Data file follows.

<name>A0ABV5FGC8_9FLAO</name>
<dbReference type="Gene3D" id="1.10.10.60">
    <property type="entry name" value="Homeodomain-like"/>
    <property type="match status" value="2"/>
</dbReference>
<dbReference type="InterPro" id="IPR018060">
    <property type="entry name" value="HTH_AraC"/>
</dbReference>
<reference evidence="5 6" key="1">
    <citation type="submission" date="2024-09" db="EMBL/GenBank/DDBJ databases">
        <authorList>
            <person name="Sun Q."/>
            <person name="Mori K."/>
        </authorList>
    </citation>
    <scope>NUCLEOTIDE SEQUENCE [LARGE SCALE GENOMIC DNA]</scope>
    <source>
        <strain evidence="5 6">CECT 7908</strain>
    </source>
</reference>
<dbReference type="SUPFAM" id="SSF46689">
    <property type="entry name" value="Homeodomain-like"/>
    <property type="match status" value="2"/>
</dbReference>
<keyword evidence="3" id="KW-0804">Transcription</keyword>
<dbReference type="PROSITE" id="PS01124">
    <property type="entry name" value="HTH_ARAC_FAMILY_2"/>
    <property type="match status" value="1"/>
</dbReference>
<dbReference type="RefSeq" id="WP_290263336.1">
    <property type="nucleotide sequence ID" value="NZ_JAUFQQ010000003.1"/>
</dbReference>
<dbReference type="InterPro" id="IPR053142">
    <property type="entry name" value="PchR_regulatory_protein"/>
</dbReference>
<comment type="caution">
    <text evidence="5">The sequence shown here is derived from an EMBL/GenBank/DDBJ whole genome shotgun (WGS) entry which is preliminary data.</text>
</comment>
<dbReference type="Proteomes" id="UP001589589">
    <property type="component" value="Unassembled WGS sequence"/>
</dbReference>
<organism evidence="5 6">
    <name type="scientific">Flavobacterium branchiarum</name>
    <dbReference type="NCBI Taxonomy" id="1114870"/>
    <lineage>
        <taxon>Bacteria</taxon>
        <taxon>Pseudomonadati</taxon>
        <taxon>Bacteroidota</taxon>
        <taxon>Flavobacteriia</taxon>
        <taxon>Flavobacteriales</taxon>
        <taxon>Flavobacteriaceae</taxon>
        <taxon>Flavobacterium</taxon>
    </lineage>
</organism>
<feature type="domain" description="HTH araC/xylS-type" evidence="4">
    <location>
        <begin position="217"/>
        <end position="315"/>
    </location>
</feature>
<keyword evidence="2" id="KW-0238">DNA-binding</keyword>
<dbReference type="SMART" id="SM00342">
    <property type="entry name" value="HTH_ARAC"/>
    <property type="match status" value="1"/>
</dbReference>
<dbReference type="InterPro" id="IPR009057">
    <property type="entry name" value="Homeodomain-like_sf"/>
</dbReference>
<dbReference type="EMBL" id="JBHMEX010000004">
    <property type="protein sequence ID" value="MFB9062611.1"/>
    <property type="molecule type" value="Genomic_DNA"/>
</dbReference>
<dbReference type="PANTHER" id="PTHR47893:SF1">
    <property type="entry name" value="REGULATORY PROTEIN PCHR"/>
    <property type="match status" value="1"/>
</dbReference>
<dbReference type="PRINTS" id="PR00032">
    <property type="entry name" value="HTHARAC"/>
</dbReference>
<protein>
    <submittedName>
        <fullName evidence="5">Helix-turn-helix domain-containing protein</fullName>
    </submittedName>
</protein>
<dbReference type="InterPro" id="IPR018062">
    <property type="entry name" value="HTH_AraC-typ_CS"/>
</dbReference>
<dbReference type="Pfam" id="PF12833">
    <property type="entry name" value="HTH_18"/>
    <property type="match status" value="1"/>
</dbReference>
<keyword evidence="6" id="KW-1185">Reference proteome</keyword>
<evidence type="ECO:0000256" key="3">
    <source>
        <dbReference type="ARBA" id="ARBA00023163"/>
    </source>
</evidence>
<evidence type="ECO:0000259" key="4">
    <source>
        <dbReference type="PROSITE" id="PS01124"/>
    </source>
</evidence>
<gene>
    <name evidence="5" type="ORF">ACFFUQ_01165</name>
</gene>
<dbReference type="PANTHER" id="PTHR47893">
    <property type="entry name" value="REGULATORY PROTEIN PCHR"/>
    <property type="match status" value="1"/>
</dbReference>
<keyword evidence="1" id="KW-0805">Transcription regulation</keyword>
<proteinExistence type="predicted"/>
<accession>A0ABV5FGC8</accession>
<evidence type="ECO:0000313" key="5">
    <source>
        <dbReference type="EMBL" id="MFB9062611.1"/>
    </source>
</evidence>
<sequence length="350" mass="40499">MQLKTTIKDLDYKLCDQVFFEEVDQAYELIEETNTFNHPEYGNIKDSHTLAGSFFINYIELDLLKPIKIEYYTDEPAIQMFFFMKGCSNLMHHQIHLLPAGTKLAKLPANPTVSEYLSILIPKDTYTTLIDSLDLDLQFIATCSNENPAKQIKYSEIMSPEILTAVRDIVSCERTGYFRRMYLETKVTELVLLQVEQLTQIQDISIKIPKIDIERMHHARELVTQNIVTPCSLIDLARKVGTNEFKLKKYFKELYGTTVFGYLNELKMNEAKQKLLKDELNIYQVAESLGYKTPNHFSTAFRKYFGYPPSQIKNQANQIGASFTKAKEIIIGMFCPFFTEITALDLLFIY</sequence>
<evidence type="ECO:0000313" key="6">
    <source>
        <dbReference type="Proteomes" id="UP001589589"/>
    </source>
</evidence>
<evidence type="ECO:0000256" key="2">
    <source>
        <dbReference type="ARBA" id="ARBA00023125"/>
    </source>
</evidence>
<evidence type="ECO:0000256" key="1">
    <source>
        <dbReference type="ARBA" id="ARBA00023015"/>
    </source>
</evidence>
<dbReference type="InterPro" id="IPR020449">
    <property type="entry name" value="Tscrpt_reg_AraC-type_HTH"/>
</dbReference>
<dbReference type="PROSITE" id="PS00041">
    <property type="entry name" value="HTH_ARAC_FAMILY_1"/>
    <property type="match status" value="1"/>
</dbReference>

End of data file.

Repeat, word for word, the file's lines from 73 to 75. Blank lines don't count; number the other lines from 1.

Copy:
<dbReference type="PANTHER" id="PTHR47893:SF1">
    <property type="entry name" value="REGULATORY PROTEIN PCHR"/>
    <property type="match status" value="1"/>